By: Candice Rawls, Helen Hope Kimbrough & Janet Ervin

The Next Stage team is back again – dusting off our soapbox to talk more about belief-driven buyers and how companies can more authentically engage in cause-led marketing. In our Profit & Purpose report, we talk a lot about the changing expectations of consumers and how newer forms of media have shifted brand communication from a one-way channel to a bi-directional conversation – and how this becomes even more important when you’re engaging in cause-driven branding.

This tension was on full display last week as Walmart rolled out – then retracted – a trademarked Juneteenth ice cream flavor. When a customer snapped a photo of the product, it quickly went viral for all the wrong reasons. Criticism centered on what customers perceived as an inauthentic celebration of the holiday, lack of previous engagement and a profit-driven approach. We wrote a similar blog last year (How ‘Belief-Driven Buyers’ are Changing Brand Engagement) about the ‘rainbow-washing’ marketing that many companies have done during June’s Pride celebrations.

As holidays and celebrations like Juneteenth rise in prominence, it leaves many brands wondering how to best engage. It’s likely that most organizations have good intentions and it’s true that both profit and purpose can have a place – but how can you more authentically leverage cause for your brand? You’ll find tips from the Next Stage team below and you can check out the video to learn more!

  1. Learn – This is an ongoing process. As our team noted in the video, many of us are just now learning more about Juneteenth and its significance. Prior to engaging in any marketing efforts, take the time to fully understand a celebration and its history, the sacrifices people made and how the celebration’s originators choose to celebrate. Partner with nonprofits or educational organizations to get more connected to the ‘why’ before you consider how your company should engage. Consider focus groups with both consumers and your own employees to get feedback from both inside and outside of your company walls.
  2. It’s OK to sit out sometimes – While every brand should engage in social good, it’s not right for every brand to comment on every cause. You may still need to learn more about a celebration’s history. It may take time to develop more authentic partnerships or a track record of support. It may be helpful to turn the spotlight on others who are entrenched in the work. And some occasions just aren’t right for a profit-driven product – the celebration (and your business or nonprofit!) may gain more from engaging in alternative ways, rather than marketing or through direct sales or services.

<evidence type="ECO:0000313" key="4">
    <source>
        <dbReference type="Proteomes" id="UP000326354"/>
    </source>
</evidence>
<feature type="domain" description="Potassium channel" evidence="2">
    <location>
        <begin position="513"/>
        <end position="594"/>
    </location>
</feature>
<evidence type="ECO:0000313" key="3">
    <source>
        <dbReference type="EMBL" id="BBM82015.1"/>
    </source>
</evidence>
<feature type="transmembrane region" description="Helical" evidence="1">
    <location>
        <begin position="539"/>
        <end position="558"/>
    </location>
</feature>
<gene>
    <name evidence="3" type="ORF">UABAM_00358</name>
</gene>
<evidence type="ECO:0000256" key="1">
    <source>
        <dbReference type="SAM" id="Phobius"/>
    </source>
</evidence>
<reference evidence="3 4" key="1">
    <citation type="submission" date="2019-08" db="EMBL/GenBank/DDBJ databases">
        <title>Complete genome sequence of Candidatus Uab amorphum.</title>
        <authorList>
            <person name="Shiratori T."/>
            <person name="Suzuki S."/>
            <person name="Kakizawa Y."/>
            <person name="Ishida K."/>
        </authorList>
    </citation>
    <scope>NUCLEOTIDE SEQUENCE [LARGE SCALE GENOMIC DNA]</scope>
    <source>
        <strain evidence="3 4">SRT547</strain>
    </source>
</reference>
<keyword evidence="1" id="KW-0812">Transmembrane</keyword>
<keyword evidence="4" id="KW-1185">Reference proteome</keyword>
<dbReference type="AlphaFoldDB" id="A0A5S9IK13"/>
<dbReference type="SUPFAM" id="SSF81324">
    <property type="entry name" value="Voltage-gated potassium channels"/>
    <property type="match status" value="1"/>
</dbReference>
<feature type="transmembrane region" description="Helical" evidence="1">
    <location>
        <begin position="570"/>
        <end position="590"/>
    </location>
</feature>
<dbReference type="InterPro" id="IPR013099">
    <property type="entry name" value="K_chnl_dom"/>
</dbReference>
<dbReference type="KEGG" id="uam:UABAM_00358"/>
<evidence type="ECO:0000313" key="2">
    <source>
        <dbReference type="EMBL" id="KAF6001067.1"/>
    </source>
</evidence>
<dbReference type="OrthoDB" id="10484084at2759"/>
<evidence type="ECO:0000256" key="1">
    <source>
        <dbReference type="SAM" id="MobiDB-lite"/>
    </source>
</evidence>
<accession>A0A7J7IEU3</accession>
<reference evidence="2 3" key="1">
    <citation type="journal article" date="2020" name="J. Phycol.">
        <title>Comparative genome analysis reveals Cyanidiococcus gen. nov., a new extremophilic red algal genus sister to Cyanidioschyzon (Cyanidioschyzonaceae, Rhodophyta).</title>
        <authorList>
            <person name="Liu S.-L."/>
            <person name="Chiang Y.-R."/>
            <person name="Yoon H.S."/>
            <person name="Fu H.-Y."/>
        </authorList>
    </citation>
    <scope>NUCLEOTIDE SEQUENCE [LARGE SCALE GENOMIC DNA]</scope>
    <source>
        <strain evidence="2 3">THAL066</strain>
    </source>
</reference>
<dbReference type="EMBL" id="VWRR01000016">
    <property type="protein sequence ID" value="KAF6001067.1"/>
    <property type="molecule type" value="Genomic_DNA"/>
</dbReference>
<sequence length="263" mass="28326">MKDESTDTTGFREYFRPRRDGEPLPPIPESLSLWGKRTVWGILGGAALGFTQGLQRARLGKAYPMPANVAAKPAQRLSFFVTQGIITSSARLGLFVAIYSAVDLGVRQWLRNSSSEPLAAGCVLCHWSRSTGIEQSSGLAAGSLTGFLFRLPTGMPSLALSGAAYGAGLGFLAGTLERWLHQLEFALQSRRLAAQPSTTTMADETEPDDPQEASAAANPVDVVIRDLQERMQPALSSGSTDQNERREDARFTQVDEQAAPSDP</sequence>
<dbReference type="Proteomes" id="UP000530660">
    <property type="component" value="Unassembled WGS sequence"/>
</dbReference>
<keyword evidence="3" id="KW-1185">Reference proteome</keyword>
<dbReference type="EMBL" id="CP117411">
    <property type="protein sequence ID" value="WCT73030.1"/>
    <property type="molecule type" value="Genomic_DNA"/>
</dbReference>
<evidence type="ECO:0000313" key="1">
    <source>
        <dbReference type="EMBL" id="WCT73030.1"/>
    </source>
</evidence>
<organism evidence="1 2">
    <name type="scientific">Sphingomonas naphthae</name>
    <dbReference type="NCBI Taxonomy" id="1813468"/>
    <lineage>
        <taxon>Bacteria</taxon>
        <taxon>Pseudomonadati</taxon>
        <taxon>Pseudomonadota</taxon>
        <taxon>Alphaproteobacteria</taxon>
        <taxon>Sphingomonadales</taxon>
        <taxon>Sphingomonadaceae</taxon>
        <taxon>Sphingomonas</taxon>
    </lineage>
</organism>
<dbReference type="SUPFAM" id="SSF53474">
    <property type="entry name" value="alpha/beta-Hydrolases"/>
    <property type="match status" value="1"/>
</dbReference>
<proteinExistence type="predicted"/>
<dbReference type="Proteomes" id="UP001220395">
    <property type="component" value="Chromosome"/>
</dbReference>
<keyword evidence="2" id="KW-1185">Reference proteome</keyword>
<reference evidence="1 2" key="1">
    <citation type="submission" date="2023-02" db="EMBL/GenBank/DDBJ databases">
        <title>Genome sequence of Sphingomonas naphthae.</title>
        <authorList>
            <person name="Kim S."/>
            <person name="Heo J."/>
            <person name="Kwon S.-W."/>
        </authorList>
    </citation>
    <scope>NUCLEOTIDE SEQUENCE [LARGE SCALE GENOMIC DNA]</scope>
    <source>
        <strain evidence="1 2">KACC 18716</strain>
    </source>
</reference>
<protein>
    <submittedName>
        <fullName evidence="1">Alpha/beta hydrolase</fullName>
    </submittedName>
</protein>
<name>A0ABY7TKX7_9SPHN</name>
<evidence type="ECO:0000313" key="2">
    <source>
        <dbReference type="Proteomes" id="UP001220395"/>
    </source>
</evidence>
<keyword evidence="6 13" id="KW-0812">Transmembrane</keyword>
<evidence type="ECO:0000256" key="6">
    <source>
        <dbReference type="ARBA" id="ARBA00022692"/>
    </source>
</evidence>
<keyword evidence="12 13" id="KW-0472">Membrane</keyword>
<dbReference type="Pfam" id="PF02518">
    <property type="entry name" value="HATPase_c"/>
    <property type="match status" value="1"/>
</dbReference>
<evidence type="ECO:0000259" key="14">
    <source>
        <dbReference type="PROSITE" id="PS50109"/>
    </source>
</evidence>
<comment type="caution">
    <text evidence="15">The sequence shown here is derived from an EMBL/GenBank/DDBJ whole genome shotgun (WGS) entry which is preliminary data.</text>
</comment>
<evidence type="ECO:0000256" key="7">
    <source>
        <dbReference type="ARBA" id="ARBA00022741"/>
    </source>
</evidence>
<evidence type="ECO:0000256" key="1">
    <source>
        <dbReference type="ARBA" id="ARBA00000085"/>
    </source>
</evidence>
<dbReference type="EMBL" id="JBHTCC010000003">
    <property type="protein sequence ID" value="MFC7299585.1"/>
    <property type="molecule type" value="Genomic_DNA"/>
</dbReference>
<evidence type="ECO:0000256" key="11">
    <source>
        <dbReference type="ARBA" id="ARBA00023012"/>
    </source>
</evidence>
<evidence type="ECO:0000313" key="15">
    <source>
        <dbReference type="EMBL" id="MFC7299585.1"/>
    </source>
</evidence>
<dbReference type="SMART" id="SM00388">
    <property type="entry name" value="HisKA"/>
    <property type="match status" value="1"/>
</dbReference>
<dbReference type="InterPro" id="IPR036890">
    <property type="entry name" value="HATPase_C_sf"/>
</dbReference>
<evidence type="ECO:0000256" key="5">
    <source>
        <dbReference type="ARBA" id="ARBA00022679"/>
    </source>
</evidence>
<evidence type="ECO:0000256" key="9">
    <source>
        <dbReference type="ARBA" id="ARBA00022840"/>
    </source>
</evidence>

3. Consider partnerships – Holidays like Juneteenth are the perfect time to assess your partnerships – or form new ones! Consider how much stronger the ice cream promotion could have been if Walmart had instead partnered with a Black-owned ice cream brand already being sold in their store? Both businesses would have profited through a more authentic, partner-led approach. Another option for nonprofits or businesses is to ally with a nonprofit who is trusted and knowledgeable in the space. This could elevate both the brand and the nonprofit by providing spotlight opportunities, optimizing collective partnership.

While gathering more insight on authentic planning and implementation, especially as it relates to Juneteenth or celebrations with a lens on diversity, equity, and inclusion, Candice attended Raven Solomon’s The DEI ER: How to Respectfully + Responsibly Recognize Juneteenth (check out her podcast The Generational View). In this webinar, Raven offered these three key questions whenever organizations are trying to decide the most appropriate way to recognize a celebration – we found a ton of value in them and are including them here:

  • Who is at the center of this idea?
  • Who benefits from this gesture?
  • How do they benefit from this gesture? (eg – How does the Black community benefit from Juneteenth ice cream? Also keep in mind that not everyone can be centered, but ​​everyone can find value and engage.)

There’s no single ‘right’ way to acknowledge celebrations, as long as your organization is thoughtfully considering the questions above while engaging with community along the way. Therefore, let’s collectively center relationships with our employees, donors, buyers and nonprofit partners to build campaigns that we can all feel proud of!